APR 20, 2021 7:53 AM PDT

Warning: public restroom ahead, high levels of aerosol particles

New research on the aerosolization of pathogens provides recommendations for public restroom use. According to the study published in the journal Physics of Fluids, flushing a toilet can disperse aerosols with microbes that can cause a range of illnesses, such as Ebola, COVID-19, and food poisoning induced by norovirus. The study calls for the proper ventilation of public restrooms as well as the installation of toilet lids to decrease the spread of pathogens through flushing.

Conducted by a team of scientists from Florida Atlantic University's College of Engineering and Computer Science, the study takes a fluid dynamics angle to investigate the movement through air of droplets generated from flushing a toilet/ urinal in a public restroom with typical ventilation conditions. Using a particle counter, the researcher collected data on the size and number of droplets generated upon flushing in three scenarios: toilet flushing; covered toilet flushing and urinal flushing.

"After about three hours of tests involving more than 100 flushes, we found a substantial increase in the measured aerosol levels in the ambient environment with the total number of droplets generated in each flushing test ranging up to the tens of thousands," elaborates co-author of the study Siddhartha Verma, Ph.D., who is an assistant professor in FAU's Department of Ocean and Mechanical Engineering. "Both the toilet and urinal generated large quantities of droplets smaller than 3 micrometers in size, posing a significant transmission risk if they contain infectious microorganisms. Due to their small size, these droplets can remain suspended for a long time."

The study points towards the lack of ventilation in public restrooms as well as the risk posed by restrooms without toilet lids (as are most in the United States). "The significant accumulation of flush-generated aerosolized droplets over time suggests that the ventilation system was not effective in removing them from the enclosed space even though there was no perceptible lack of airflow within the restroom," said co-author Masoud Jahandar Lashaki, Ph.D., who is an assistant professor in FAU's Department of Civil, Environmental and Geomatics Engineering. "Over the long-term, these aerosols could rise up with updrafts created by the ventilation system or by people moving around in the restroom."

The authors warn that public restrooms could be perpetuating the transmission of airborne diseases, given that microbes can remain suspended in particles for several hours. "The study suggests that incorporation of adequate ventilation in the design and operation of public spaces would help prevent aerosol accumulation in high occupancy areas such as public restrooms," concludes study co-author Manhar Dhanak, Ph.D. "The good news is that it may not always be necessary to overhaul the entire system since most buildings are designed to certain codes. It might just be a matter of redirecting the airflow based on the restroom's layout."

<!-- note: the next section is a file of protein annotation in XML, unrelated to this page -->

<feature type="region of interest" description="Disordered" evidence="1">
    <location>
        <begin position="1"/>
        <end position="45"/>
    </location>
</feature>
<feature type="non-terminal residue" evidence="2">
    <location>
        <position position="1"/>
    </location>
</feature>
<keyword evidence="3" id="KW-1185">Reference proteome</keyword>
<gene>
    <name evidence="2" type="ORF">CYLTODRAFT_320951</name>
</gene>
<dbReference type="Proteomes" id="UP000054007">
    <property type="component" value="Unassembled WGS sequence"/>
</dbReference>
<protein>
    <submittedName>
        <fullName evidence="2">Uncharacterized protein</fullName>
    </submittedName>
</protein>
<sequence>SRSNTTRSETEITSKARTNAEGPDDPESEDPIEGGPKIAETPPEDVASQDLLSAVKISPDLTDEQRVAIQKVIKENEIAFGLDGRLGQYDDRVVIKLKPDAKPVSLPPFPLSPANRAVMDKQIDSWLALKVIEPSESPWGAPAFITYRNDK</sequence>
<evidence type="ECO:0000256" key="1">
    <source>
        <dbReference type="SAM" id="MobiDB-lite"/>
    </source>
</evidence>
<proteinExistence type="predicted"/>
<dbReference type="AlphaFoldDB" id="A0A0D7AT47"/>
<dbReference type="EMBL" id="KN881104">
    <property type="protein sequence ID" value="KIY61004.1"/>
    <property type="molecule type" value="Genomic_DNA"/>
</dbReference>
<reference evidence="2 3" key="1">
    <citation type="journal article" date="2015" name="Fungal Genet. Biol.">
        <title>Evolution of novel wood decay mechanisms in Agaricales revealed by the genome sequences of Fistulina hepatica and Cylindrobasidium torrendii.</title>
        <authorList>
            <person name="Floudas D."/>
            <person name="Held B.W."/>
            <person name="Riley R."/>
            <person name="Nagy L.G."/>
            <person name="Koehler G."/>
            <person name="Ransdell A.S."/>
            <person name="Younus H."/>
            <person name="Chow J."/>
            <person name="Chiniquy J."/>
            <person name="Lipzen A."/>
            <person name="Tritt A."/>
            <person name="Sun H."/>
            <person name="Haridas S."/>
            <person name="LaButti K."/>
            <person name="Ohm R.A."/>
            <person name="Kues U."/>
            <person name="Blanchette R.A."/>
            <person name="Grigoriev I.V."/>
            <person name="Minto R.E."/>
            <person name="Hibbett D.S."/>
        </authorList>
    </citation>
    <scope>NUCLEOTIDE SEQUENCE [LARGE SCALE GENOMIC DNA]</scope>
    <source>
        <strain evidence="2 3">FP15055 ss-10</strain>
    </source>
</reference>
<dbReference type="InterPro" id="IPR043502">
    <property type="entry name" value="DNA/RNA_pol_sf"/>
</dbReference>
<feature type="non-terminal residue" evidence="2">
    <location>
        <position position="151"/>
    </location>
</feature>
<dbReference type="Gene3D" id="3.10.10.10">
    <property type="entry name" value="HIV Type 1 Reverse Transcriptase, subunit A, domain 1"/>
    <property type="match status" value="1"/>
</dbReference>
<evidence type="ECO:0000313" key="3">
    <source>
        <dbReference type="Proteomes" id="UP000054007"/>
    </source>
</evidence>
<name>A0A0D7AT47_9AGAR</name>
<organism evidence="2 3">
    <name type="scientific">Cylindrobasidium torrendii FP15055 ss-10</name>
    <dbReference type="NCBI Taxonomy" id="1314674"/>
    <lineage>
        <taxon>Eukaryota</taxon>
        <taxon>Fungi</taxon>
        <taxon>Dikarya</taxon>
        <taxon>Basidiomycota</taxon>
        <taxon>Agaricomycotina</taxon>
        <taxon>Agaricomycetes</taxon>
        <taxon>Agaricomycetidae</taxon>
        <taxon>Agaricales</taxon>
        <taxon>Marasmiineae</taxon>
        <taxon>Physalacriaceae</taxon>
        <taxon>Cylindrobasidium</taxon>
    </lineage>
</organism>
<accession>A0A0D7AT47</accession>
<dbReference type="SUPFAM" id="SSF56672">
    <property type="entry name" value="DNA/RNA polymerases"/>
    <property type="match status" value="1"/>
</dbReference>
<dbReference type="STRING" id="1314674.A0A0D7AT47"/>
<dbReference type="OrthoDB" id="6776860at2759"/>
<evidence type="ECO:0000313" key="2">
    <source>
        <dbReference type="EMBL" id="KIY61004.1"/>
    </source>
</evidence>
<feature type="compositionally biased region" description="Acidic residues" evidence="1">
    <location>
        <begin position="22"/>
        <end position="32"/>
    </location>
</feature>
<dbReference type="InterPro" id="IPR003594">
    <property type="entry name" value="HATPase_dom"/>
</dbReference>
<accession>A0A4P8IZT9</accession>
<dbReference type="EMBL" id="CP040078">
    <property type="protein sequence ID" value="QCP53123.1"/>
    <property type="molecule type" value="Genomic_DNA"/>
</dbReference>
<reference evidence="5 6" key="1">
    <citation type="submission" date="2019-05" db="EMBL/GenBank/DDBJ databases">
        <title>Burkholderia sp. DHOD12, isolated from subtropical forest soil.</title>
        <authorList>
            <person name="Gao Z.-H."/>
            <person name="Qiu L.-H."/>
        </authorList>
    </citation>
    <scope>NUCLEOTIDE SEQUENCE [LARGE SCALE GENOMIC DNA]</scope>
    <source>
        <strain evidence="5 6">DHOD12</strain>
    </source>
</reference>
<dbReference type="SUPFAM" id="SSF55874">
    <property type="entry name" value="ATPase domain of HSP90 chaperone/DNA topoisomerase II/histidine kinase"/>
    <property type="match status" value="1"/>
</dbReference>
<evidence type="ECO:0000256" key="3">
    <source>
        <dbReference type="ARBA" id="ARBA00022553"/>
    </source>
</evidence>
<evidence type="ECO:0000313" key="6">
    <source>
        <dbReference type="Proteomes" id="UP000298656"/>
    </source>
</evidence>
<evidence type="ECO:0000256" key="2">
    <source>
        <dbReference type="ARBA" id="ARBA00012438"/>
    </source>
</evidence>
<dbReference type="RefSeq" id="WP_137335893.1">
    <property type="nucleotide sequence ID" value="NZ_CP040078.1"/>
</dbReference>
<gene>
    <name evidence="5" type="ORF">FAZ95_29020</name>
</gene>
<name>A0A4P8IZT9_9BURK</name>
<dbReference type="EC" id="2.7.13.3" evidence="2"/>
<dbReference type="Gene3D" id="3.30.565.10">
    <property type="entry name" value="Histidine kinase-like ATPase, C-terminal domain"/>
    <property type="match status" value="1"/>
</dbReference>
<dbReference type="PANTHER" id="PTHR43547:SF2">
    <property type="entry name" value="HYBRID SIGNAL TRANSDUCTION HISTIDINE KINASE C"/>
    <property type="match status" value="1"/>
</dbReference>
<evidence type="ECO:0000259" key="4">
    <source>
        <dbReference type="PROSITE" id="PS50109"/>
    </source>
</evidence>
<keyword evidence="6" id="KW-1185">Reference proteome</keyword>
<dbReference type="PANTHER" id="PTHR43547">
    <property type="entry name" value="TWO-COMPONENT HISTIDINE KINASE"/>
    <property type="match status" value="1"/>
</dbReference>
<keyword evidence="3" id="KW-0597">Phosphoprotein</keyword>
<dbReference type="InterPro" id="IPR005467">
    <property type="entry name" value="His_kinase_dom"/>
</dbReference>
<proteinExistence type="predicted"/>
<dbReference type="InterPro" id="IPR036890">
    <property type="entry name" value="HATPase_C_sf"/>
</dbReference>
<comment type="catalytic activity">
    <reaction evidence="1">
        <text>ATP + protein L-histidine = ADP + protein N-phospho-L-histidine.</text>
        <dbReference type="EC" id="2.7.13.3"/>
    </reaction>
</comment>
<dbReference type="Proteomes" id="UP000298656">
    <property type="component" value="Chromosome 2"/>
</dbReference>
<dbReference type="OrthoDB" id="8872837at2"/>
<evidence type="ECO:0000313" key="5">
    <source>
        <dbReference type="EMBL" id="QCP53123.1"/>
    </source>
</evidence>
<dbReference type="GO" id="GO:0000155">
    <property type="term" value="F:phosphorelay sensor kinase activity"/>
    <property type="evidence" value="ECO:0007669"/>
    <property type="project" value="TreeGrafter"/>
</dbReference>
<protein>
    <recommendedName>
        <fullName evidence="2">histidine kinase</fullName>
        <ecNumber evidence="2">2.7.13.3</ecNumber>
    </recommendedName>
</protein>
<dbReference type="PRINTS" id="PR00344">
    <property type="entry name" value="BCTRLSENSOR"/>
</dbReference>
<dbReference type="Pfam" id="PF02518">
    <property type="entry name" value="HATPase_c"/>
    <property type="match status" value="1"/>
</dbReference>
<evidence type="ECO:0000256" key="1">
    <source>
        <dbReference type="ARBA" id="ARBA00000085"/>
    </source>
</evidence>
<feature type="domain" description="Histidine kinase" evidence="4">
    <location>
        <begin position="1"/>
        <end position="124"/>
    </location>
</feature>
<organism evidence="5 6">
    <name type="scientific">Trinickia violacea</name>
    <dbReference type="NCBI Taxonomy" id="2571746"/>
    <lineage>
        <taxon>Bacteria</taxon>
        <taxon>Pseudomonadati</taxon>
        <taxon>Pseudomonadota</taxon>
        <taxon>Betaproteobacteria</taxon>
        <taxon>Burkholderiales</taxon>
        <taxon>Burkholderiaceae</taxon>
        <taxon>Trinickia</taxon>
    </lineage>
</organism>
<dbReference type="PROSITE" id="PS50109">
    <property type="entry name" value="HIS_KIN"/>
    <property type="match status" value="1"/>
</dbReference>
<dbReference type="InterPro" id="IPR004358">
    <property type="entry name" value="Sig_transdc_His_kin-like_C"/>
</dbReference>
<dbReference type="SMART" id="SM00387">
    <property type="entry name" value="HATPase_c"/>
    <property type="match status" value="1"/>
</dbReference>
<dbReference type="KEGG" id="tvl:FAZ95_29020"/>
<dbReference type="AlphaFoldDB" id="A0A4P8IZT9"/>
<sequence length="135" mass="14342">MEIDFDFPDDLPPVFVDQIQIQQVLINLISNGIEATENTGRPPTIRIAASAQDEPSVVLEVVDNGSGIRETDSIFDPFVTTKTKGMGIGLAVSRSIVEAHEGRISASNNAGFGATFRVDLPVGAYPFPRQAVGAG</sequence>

Sources: Physics of Fluids, Eureka Alert

About the Author
  • Kathryn is a curious world-traveller interested in the intersection between nature, culture, history, and people. She has worked for environmental education non-profits and is a Spanish/English interpreter.
You May Also Like
DEC 21, 2020
Chemistry & Physics
Newly described hydrogen hydrate holds potential for hydrogen storage
DEC 21, 2020
Newly described hydrogen hydrate holds potential for hydrogen storage
A study published recently in the journal Physical Review Letters highlights the discovery of a new hydrogen clathr ...
JAN 21, 2021
Chemistry & Physics
Making the making of ammonia "green"
JAN 21, 2021
Making the making of ammonia "green"
For decades, economists and chemists alike have been dreaming of a hydrogen economy, where hydrogen fuels our global pow ...
MAR 12, 2021
Chemistry & Physics
What we still don't understand about photosynthesis
MAR 12, 2021
What we still don't understand about photosynthesis
Researchers from the University of Leeds and Kobe University in Japan have designed a new method to explore the still-mi ...
MAR 25, 2021
Clinical & Molecular DX
Police Speeding Radar Technology Used to Catch Antibiotic-Resistant Bacteria
MAR 25, 2021
Police Speeding Radar Technology Used to Catch Antibiotic-Resistant Bacteria
Doppler radars are used by cops to catch speeding drivers, in spacecraft navigation, and for forecasting the weather. No ...
MAR 22, 2021
Chemistry & Physics
What's all this about a "massless" battery?
MAR 22, 2021
What's all this about a "massless" battery?
Could a massless battery be possible? How could a device without mass store energy? If it were possible, what would that ...
APR 01, 2021
Cell & Molecular Biology
Solubility Factors When Choosing a Solvent
APR 01, 2021
Solubility Factors When Choosing a Solvent
Solubility Factors When Choosing a Solvent Solubility functions by a group of rules that determine how dissolvable a sub ...
Loading Comments...